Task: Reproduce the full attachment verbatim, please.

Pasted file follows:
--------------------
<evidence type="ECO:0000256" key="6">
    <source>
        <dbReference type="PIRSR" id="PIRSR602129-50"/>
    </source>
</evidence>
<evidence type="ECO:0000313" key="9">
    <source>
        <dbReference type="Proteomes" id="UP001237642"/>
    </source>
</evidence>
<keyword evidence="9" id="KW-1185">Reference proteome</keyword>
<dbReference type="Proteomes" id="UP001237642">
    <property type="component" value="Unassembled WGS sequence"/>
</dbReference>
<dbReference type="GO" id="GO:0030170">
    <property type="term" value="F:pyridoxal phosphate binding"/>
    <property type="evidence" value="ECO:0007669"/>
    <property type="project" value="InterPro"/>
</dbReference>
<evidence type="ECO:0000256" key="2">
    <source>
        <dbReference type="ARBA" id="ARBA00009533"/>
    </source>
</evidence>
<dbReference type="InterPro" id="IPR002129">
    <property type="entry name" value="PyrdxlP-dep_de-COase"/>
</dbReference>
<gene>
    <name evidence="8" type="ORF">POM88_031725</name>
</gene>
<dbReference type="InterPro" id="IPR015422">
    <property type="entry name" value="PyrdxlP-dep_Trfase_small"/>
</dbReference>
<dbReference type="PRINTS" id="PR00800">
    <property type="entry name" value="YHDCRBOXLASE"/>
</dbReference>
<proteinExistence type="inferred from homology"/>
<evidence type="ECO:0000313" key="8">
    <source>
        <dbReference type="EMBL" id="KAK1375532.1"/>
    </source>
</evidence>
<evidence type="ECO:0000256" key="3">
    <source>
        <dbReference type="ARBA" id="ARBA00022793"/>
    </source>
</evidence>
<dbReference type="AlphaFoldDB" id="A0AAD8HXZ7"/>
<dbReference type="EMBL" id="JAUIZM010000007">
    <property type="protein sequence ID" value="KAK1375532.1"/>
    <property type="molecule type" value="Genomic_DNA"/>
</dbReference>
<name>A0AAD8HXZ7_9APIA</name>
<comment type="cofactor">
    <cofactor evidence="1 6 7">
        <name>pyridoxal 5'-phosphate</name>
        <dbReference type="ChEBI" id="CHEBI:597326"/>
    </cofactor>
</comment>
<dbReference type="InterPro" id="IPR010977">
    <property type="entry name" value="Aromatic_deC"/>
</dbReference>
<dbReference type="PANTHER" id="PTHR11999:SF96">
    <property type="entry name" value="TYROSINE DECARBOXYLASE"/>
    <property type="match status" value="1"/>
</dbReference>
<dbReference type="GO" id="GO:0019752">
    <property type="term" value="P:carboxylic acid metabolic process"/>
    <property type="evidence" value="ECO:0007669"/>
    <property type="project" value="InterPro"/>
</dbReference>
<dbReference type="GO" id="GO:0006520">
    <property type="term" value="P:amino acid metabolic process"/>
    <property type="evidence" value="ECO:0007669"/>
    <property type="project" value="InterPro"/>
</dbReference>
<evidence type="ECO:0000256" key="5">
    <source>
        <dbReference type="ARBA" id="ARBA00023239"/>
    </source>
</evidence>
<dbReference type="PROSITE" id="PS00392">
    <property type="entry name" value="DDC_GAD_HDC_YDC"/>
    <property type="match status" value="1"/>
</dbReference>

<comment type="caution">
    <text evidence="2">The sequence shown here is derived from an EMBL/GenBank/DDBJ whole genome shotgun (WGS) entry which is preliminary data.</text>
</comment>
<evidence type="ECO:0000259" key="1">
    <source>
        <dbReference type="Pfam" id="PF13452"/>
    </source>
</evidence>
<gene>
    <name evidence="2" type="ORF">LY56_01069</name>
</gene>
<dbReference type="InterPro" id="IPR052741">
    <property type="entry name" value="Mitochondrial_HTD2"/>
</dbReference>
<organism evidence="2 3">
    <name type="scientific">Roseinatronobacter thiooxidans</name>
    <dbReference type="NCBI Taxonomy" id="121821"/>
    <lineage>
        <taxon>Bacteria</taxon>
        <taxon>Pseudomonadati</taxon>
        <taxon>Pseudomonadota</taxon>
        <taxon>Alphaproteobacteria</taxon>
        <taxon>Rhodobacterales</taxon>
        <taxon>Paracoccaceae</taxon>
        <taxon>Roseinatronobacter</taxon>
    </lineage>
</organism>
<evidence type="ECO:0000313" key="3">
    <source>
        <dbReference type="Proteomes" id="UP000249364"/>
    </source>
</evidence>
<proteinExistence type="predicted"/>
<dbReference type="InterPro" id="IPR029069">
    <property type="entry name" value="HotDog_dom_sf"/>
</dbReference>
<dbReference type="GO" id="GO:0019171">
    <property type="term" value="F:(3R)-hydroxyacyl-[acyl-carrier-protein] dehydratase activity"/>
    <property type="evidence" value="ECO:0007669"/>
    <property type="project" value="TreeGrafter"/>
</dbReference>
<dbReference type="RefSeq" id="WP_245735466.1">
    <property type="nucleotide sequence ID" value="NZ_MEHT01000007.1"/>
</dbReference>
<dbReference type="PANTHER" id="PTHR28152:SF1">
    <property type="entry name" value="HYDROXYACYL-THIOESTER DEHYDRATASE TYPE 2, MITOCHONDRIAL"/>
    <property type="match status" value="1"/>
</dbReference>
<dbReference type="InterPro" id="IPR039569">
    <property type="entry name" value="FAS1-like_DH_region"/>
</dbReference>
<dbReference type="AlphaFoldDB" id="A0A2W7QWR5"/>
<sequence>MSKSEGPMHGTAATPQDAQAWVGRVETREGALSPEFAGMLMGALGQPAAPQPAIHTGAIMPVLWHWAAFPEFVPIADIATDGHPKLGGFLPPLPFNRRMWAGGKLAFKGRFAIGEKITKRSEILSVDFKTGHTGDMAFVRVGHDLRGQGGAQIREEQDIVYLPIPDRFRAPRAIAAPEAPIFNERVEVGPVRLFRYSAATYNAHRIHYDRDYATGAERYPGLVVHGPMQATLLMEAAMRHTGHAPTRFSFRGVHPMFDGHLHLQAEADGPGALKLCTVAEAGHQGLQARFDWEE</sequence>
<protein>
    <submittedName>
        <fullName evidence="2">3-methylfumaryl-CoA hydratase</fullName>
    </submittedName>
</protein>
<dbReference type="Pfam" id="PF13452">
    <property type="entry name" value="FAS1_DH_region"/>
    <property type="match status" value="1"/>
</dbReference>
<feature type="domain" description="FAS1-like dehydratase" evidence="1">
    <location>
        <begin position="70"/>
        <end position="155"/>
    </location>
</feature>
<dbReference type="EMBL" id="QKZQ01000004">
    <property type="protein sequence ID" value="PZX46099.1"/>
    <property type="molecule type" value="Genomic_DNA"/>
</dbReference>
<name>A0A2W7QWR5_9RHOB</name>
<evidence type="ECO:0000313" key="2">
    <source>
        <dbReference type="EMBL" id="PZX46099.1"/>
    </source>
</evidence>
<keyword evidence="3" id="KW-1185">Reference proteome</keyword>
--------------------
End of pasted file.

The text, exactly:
<evidence type="ECO:0000256" key="6">
    <source>
        <dbReference type="PIRSR" id="PIRSR602129-50"/>
    </source>
</evidence>
<evidence type="ECO:0000313" key="9">
    <source>
        <dbReference type="Proteomes" id="UP001237642"/>
    </source>
</evidence>
<keyword evidence="9" id="KW-1185">Reference proteome</keyword>
<dbReference type="Proteomes" id="UP001237642">
    <property type="component" value="Unassembled WGS sequence"/>
</dbReference>
<dbReference type="GO" id="GO:0030170">
    <property type="term" value="F:pyridoxal phosphate binding"/>
    <property type="evidence" value="ECO:0007669"/>
    <property type="project" value="InterPro"/>
</dbReference>
<evidence type="ECO:0000256" key="2">
    <source>
        <dbReference type="ARBA" id="ARBA00009533"/>
    </source>
</evidence>
<dbReference type="InterPro" id="IPR002129">
    <property type="entry name" value="PyrdxlP-dep_de-COase"/>
</dbReference>
<gene>
    <name evidence="8" type="ORF">POM88_031725</name>
</gene>
<dbReference type="InterPro" id="IPR015422">
    <property type="entry name" value="PyrdxlP-dep_Trfase_small"/>
</dbReference>
<dbReference type="PRINTS" id="PR00800">
    <property type="entry name" value="YHDCRBOXLASE"/>
</dbReference>
<proteinExistence type="inferred from homology"/>
<evidence type="ECO:0000313" key="8">
    <source>
        <dbReference type="EMBL" id="KAK1375532.1"/>
    </source>
</evidence>
<evidence type="ECO:0000256" key="3">
    <source>
        <dbReference type="ARBA" id="ARBA00022793"/>
    </source>
</evidence>
<dbReference type="AlphaFoldDB" id="A0AAD8HXZ7"/>
<dbReference type="EMBL" id="JAUIZM010000007">
    <property type="protein sequence ID" value="KAK1375532.1"/>
    <property type="molecule type" value="Genomic_DNA"/>
</dbReference>
<name>A0AAD8HXZ7_9APIA</name>
<comment type="cofactor">
    <cofactor evidence="1 6 7">
        <name>pyridoxal 5'-phosphate</name>
        <dbReference type="ChEBI" id="CHEBI:597326"/>
    </cofactor>
</comment>
<dbReference type="InterPro" id="IPR010977">
    <property type="entry name" value="Aromatic_deC"/>
</dbReference>
<dbReference type="PANTHER" id="PTHR11999:SF96">
    <property type="entry name" value="TYROSINE DECARBOXYLASE"/>
    <property type="match status" value="1"/>
</dbReference>
<dbReference type="GO" id="GO:0019752">
    <property type="term" value="P:carboxylic acid metabolic process"/>
    <property type="evidence" value="ECO:0007669"/>
    <property type="project" value="InterPro"/>
</dbReference>
<dbReference type="GO" id="GO:0006520">
    <property type="term" value="P:amino acid metabolic process"/>
    <property type="evidence" value="ECO:0007669"/>
    <property type="project" value="InterPro"/>
</dbReference>
<evidence type="ECO:0000256" key="5">
    <source>
        <dbReference type="ARBA" id="ARBA00023239"/>
    </source>
</evidence>
<dbReference type="PROSITE" id="PS00392">
    <property type="entry name" value="DDC_GAD_HDC_YDC"/>
    <property type="match status" value="1"/>
</dbReference>

<comment type="caution">
    <text evidence="2">The sequence shown here is derived from an EMBL/GenBank/DDBJ whole genome shotgun (WGS) entry which is preliminary data.</text>
</comment>
<evidence type="ECO:0000259" key="1">
    <source>
        <dbReference type="Pfam" id="PF13452"/>
    </source>
</evidence>
<gene>
    <name evidence="2" type="ORF">LY56_01069</name>
</gene>
<dbReference type="InterPro" id="IPR052741">
    <property type="entry name" value="Mitochondrial_HTD2"/>
</dbReference>
<organism evidence="2 3">
    <name type="scientific">Roseinatronobacter thiooxidans</name>
    <dbReference type="NCBI Taxonomy" id="121821"/>
    <lineage>
        <taxon>Bacteria</taxon>
        <taxon>Pseudomonadati</taxon>
        <taxon>Pseudomonadota</taxon>
        <taxon>Alphaproteobacteria</taxon>
        <taxon>Rhodobacterales</taxon>
        <taxon>Paracoccaceae</taxon>
        <taxon>Roseinatronobacter</taxon>
    </lineage>
</organism>
<evidence type="ECO:0000313" key="3">
    <source>
        <dbReference type="Proteomes" id="UP000249364"/>
    </source>
</evidence>
<proteinExistence type="predicted"/>
<dbReference type="InterPro" id="IPR029069">
    <property type="entry name" value="HotDog_dom_sf"/>
</dbReference>
<dbReference type="GO" id="GO:0019171">
    <property type="term" value="F:(3R)-hydroxyacyl-[acyl-carrier-protein] dehydratase activity"/>
    <property type="evidence" value="ECO:0007669"/>
    <property type="project" value="TreeGrafter"/>
</dbReference>
<dbReference type="RefSeq" id="WP_245735466.1">
    <property type="nucleotide sequence ID" value="NZ_MEHT01000007.1"/>
</dbReference>
<dbReference type="PANTHER" id="PTHR28152:SF1">
    <property type="entry name" value="HYDROXYACYL-THIOESTER DEHYDRATASE TYPE 2, MITOCHONDRIAL"/>
    <property type="match status" value="1"/>
</dbReference>
<dbReference type="InterPro" id="IPR039569">
    <property type="entry name" value="FAS1-like_DH_region"/>
</dbReference>
<dbReference type="AlphaFoldDB" id="A0A2W7QWR5"/>
<sequence>MSKSEGPMHGTAATPQDAQAWVGRVETREGALSPEFAGMLMGALGQPAAPQPAIHTGAIMPVLWHWAAFPEFVPIADIATDGHPKLGGFLPPLPFNRRMWAGGKLAFKGRFAIGEKITKRSEILSVDFKTGHTGDMAFVRVGHDLRGQGGAQIREEQDIVYLPIPDRFRAPRAIAAPEAPIFNERVEVGPVRLFRYSAATYNAHRIHYDRDYATGAERYPGLVVHGPMQATLLMEAAMRHTGHAPTRFSFRGVHPMFDGHLHLQAEADGPGALKLCTVAEAGHQGLQARFDWEE</sequence>
<protein>
    <submittedName>
        <fullName evidence="2">3-methylfumaryl-CoA hydratase</fullName>
    </submittedName>
</protein>
<dbReference type="Pfam" id="PF13452">
    <property type="entry name" value="FAS1_DH_region"/>
    <property type="match status" value="1"/>
</dbReference>
<feature type="domain" description="FAS1-like dehydratase" evidence="1">
    <location>
        <begin position="70"/>
        <end position="155"/>
    </location>
</feature>
<dbReference type="EMBL" id="QKZQ01000004">
    <property type="protein sequence ID" value="PZX46099.1"/>
    <property type="molecule type" value="Genomic_DNA"/>
</dbReference>
<name>A0A2W7QWR5_9RHOB</name>
<evidence type="ECO:0000313" key="2">
    <source>
        <dbReference type="EMBL" id="PZX46099.1"/>
    </source>
</evidence>
<keyword evidence="3" id="KW-1185">Reference proteome</keyword>